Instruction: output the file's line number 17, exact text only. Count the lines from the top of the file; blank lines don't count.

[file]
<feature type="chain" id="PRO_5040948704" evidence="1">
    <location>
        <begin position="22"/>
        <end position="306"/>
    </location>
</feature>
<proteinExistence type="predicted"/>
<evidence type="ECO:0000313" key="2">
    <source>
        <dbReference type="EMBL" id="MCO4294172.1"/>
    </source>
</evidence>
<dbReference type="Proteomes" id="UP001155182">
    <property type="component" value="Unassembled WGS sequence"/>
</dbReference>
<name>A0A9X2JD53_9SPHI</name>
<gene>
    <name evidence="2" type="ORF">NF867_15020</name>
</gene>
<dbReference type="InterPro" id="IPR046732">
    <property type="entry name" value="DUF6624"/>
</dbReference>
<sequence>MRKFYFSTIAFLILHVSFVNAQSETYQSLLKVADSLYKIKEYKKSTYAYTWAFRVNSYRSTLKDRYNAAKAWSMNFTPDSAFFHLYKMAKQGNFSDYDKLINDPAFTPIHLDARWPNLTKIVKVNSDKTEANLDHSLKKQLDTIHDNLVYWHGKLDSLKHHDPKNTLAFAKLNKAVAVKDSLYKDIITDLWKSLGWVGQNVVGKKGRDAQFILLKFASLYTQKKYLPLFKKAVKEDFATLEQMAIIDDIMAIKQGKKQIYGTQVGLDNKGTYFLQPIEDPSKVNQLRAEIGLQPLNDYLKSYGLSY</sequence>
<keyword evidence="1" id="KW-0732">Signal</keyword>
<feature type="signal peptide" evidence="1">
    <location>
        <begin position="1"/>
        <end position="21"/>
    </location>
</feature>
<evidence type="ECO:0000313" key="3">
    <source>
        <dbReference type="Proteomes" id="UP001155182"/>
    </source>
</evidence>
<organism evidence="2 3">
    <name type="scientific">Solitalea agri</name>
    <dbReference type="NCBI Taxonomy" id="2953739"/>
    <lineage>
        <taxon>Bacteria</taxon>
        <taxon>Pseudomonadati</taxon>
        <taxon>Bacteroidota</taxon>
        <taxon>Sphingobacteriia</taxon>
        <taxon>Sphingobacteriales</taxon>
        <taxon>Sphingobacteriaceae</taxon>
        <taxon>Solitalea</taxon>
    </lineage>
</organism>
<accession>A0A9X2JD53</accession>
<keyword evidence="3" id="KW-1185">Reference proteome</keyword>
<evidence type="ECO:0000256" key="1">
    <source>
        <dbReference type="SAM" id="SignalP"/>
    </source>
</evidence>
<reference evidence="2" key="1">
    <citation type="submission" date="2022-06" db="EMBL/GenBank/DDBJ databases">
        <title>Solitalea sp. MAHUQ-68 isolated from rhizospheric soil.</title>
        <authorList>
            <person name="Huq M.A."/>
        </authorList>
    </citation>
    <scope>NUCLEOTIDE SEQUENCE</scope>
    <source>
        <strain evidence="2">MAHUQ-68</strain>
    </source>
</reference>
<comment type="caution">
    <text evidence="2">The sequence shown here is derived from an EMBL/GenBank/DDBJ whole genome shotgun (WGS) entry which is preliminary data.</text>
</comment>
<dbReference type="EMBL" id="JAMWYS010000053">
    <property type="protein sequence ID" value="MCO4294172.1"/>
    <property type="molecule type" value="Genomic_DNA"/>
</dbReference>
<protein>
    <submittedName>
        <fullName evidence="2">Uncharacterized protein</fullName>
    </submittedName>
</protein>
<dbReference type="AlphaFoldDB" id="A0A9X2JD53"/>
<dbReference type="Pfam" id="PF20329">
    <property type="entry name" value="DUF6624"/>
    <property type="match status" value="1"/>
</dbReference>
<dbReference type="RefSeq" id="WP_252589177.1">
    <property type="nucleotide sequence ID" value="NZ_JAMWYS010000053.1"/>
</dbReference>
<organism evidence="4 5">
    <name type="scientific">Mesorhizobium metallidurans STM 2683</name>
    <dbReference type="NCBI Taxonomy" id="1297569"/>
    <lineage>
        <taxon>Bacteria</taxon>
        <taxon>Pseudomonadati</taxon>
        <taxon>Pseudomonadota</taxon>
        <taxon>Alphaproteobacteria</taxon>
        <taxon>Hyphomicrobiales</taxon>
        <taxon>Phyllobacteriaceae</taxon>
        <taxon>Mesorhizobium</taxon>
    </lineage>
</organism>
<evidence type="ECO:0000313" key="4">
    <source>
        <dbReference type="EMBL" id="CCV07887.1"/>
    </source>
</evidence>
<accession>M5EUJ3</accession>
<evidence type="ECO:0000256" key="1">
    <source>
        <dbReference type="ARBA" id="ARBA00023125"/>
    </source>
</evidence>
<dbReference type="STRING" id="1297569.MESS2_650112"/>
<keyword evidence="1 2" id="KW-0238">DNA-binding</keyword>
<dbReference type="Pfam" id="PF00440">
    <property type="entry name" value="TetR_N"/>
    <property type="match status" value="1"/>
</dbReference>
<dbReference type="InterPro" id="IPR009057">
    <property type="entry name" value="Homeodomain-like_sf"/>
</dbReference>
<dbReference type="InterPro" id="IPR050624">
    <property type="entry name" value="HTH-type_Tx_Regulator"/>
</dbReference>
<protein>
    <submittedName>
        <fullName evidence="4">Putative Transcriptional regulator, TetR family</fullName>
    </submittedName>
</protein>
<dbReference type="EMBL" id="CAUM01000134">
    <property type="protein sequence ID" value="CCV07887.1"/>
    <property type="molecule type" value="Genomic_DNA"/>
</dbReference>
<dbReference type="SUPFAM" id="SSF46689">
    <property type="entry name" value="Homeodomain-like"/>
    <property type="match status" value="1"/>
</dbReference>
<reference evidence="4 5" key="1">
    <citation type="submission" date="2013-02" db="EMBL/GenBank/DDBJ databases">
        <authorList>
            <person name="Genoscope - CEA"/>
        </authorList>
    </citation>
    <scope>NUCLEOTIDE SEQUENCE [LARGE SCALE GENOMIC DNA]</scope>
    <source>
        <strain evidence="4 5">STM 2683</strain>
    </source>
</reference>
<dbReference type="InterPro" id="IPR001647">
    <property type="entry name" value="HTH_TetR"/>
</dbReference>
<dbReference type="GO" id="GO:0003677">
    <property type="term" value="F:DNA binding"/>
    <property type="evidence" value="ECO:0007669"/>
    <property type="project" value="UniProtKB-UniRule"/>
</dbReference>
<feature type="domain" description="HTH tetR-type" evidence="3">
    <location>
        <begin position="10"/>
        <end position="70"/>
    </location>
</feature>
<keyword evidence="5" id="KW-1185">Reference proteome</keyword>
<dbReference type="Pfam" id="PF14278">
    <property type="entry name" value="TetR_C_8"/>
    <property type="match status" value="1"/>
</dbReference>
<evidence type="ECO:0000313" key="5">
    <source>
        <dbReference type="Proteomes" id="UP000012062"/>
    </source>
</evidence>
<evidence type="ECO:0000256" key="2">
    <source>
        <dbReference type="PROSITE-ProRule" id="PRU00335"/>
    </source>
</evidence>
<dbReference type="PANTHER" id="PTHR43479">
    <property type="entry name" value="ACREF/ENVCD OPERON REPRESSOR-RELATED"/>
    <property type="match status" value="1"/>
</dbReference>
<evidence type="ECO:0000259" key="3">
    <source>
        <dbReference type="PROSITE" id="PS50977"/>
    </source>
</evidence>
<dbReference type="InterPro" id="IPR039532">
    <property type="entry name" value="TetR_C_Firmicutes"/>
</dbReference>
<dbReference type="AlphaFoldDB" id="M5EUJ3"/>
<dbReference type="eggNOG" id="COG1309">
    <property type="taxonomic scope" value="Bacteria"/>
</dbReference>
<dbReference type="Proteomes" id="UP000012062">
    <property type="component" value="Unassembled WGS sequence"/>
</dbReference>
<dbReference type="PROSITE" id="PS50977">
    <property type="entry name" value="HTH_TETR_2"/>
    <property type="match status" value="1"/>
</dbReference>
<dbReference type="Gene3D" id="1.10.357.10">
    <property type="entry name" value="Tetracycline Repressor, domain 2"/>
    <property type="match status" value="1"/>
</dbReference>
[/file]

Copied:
<gene>